Welcome back to chez Bertinelli, where life is as crazy and comical as ever. In revealing talks with her longtime boyfriend, Tom, Valerie gets even more personal about her inner worries: her maternal anxieties about her son, Wolfie (he's fallen in love and, as she writes, "getting your sex talk from Eddie Van Halen wasn't recommended in any of the parenting books I read"); the challenges of dealing with a blended family; her mother's own new diet adventure; and a craving for a deeper relationship with a Higher Power ("I have experienced days of inner peace and connectedness with a larger spirit -- twice," she writes. "Why not more often?"). And as if these everyday challenges weren't enough, Valerie is work-ing to maintain her own very public weight loss. She even gets to thinking she might kick it up a notch, shed more weight and get so buff she can wear a bikini -- in public.
In this new, inspiring memoir from the beloved actress and author of the bestseller Losing It, Valerie tells the story of what happens after you change your life. It's not all peaches and cream, or even non-fat yogurt.
In Finding It, Valerie comes face-to-face with hard questions of family, faith, and beachwear, and realizes that she's hungering for another transfor-mation -- to become better, not just thinner. Forget the scale; the real change is happening inside, and Valerie realizes that this is the part of dieting that no one ever talks about -- the reality of keeping the pounds off. Dieting fixes one problem, she discovers, but to maintain that weight loss, she has to work on everything else -- all the reasons she got fat in the first place.Warm and friendly, honest and self-aware -- like a talk with your BFF -- Finding It tells of the common worries and frustrations, the funny and fabulous moments in Valerie's publicly private life. Humorous and humble, it is also the emotional story of family and the deep bonds and patterns that persist through generations: for as Valerie transitions to her latest role of motherhood with an increasingly independent son, she connects with her own mother in a profound new way.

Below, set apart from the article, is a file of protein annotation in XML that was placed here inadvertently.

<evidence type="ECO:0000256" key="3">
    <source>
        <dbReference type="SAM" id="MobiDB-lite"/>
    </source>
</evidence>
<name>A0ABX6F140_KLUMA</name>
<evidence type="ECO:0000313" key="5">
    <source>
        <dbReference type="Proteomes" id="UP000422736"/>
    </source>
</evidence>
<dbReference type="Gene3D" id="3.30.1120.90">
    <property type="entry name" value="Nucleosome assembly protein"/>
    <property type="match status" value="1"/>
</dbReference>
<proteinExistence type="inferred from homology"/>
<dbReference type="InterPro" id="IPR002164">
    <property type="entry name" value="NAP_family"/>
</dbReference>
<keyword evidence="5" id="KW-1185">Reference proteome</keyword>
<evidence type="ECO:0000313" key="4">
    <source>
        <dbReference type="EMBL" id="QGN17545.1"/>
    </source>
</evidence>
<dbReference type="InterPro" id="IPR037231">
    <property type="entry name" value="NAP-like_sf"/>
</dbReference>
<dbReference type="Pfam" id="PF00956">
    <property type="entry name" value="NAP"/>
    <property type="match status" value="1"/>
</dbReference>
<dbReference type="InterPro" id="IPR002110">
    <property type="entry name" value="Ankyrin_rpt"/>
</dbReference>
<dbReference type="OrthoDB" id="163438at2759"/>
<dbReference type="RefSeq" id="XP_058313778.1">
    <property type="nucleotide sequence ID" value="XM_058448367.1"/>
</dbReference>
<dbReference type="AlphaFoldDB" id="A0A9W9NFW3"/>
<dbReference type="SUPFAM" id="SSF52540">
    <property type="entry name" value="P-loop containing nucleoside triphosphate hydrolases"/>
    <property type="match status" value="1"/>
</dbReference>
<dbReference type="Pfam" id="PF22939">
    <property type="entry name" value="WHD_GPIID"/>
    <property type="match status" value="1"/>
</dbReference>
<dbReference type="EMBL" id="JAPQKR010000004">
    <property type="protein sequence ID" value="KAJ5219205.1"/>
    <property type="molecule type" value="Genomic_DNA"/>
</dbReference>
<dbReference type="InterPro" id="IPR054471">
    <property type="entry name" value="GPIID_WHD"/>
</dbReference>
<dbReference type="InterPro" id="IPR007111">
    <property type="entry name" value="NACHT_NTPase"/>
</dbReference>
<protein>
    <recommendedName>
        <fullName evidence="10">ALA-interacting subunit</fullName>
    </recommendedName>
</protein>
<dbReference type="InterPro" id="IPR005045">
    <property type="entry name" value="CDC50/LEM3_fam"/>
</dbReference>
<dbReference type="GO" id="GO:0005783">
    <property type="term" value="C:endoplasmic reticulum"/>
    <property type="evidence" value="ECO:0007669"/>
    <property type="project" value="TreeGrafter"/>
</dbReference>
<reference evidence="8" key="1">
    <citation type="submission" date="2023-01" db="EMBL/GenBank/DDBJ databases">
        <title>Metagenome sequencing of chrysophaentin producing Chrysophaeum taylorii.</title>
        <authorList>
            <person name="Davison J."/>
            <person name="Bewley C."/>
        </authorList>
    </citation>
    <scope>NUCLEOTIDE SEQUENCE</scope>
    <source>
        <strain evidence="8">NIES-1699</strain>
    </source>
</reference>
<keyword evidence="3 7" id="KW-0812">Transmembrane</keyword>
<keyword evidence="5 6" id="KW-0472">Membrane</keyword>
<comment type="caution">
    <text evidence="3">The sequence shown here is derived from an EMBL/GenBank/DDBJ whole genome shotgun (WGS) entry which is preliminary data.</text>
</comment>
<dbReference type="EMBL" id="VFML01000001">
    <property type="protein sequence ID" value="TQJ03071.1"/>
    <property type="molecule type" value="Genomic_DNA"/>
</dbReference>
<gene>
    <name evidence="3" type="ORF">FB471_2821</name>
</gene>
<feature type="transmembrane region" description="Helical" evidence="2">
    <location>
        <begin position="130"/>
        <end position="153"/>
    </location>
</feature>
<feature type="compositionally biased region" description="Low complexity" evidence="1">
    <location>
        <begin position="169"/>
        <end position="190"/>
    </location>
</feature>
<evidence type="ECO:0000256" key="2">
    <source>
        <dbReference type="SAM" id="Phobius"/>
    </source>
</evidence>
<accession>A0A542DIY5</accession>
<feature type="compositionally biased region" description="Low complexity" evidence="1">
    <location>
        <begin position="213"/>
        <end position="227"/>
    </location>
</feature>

With the same winning wit and candor that touched several generations of fans in Losing It, Finding It is an optimistic story for trying times. It's about believing in love and happiness, having faith that both are possible, and finding out that God does want you to enjoy life's desserts -- even when you're on a diet.
In her latest memoir, TV personality (and Jenny Craig spokesperson) Bertinelli explores questions of change and identity after having lost 40 pounds, a personal project she described quite publicly in 2008's Losing It. Newly svelte, Bertinelli's next challenge is facing the fact that weight loss is not exactly a cure-all: "I discovered that the life I want isn't about reaching a single goal." Bertinelli's obsession with food and weight maintenance is all-consuming, and, once pleased with her body, she finds herself unable to conceive of what's next. What she reveals about life at 48, aside from weight loss issues, is enjoyable and oftentimes hilarious: struggling with the adulthood and sexuality of her son Wolfie, searching for God, and waxing regretful over her lack of formal education. She shouldn't: her talent for humor, candor and fostering intimacy with readers is apparent on every page. Looking at middle-aged life with a boyfriend and a mixed family, Bertinelli is ceaselessly honest and pretense-free, and should get readers cheering for her accomplishments-even if they're no more than looking fantastic in a bikini at 48.